Child of Promise, by Laura Gail Grohe
The monsters are real.
Fear twists in the gut
and rides the shoulders,
reminding us to remain afraid.
This is how it has always been
when night walks where day once trod
and dawn is yet to come.
And this is why we gather, in twos and tens,
a family of blood and a tribe of love.
In the long ago, on a night like this,
a woman stands in the woods,
terrified by the creatures raging
just beyond the clearing’s edge.
Neighbors, friends, cousins, and her companion
flank her, their warmth holding off the thunderous cold.
Her hands rest on her massive belly
as she prays for the life about to leave the safety
of her body, to live beneath uncertain skies.
Further back in the stream of time
a man holds a baby, still slippery from birth, against his skin
as the baby uses its lungs for the very first time.
A stunning impossibility, this initial meeting
of father and child.
Were that child to fall,
were those tender lungs to fail,
there would be no descendants to create life,
and a family would drop from the stream of time.
On another night, before the easy reach of memory,
a baby is set beside a redwood sapling,
so many possibilities for failure:
heart, lungs, drought, fire,
a careless sibling looking away for just a moment,
and the future would be unwritten.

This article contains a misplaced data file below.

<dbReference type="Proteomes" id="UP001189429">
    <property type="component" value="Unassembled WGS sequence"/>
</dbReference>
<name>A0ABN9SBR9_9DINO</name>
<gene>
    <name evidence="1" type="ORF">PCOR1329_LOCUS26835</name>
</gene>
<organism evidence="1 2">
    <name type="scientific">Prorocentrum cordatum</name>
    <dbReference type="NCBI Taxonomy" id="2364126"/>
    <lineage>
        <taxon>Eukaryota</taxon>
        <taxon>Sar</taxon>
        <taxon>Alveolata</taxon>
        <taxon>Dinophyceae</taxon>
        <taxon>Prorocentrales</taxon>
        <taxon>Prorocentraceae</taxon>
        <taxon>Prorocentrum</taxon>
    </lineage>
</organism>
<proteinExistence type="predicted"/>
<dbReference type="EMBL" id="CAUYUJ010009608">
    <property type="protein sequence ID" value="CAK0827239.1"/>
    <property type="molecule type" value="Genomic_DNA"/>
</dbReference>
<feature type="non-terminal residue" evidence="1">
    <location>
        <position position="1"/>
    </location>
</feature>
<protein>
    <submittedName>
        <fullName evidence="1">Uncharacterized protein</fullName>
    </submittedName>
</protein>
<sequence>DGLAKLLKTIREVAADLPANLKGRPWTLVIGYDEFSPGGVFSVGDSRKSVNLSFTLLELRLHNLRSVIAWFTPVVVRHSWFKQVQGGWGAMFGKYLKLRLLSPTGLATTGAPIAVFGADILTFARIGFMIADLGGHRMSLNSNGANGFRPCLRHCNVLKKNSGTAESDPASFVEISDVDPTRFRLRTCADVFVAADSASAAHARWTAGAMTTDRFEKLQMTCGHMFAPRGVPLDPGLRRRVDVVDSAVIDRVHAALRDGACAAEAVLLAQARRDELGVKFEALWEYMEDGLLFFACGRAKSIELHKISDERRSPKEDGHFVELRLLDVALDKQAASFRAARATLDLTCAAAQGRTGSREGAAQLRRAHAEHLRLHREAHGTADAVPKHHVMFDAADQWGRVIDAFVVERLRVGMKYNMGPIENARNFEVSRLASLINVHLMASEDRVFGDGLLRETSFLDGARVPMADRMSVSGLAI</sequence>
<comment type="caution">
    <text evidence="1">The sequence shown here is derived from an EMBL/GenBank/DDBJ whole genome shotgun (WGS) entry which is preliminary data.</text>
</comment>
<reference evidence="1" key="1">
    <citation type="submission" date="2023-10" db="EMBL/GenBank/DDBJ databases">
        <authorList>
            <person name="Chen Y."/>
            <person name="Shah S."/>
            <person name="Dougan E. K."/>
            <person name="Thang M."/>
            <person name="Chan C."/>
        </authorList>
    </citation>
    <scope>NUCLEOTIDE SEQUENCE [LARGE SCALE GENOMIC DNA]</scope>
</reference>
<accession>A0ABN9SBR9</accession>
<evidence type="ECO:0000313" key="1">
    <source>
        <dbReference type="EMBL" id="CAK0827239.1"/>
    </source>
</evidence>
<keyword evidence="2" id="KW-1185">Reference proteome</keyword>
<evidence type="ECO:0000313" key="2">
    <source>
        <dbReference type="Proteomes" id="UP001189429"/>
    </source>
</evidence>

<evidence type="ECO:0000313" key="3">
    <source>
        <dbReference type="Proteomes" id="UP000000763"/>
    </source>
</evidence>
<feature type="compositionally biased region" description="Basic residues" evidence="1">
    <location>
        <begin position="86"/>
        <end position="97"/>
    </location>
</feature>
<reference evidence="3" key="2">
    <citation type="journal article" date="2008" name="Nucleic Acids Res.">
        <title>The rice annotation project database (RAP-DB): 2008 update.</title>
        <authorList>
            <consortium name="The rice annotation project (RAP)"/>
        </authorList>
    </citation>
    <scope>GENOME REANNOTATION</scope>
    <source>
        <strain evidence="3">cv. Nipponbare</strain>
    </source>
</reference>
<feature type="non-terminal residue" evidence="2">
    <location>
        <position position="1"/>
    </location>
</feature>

Even when the gates were smashed
and the livestock carried off,
even when fingers were snapped,
the child of promise survived,
and more than simply survived,
that child of promise grew until
the time came as he or she stared into the dark,
holding a small, fragile body skin to skin.
A new child of promise.
Now, as we light the fires to call back the sun,
let us also light the fire of memory.
Let us find the place in our bones that twists like a snake
and holds the thread passed from one man and one woman
to the child of promise.
Let this thread serve to tether us to those who came before,
who loved, and fought, and stayed alive
so that the promise that is each of us could be fulfilled.
When dawn finally cracks the night
and the sun takes back the land,
let us bless that twining tether
while we raise our faces to greet the new day.
[With author’s permission to be presented unchanged, with her name.]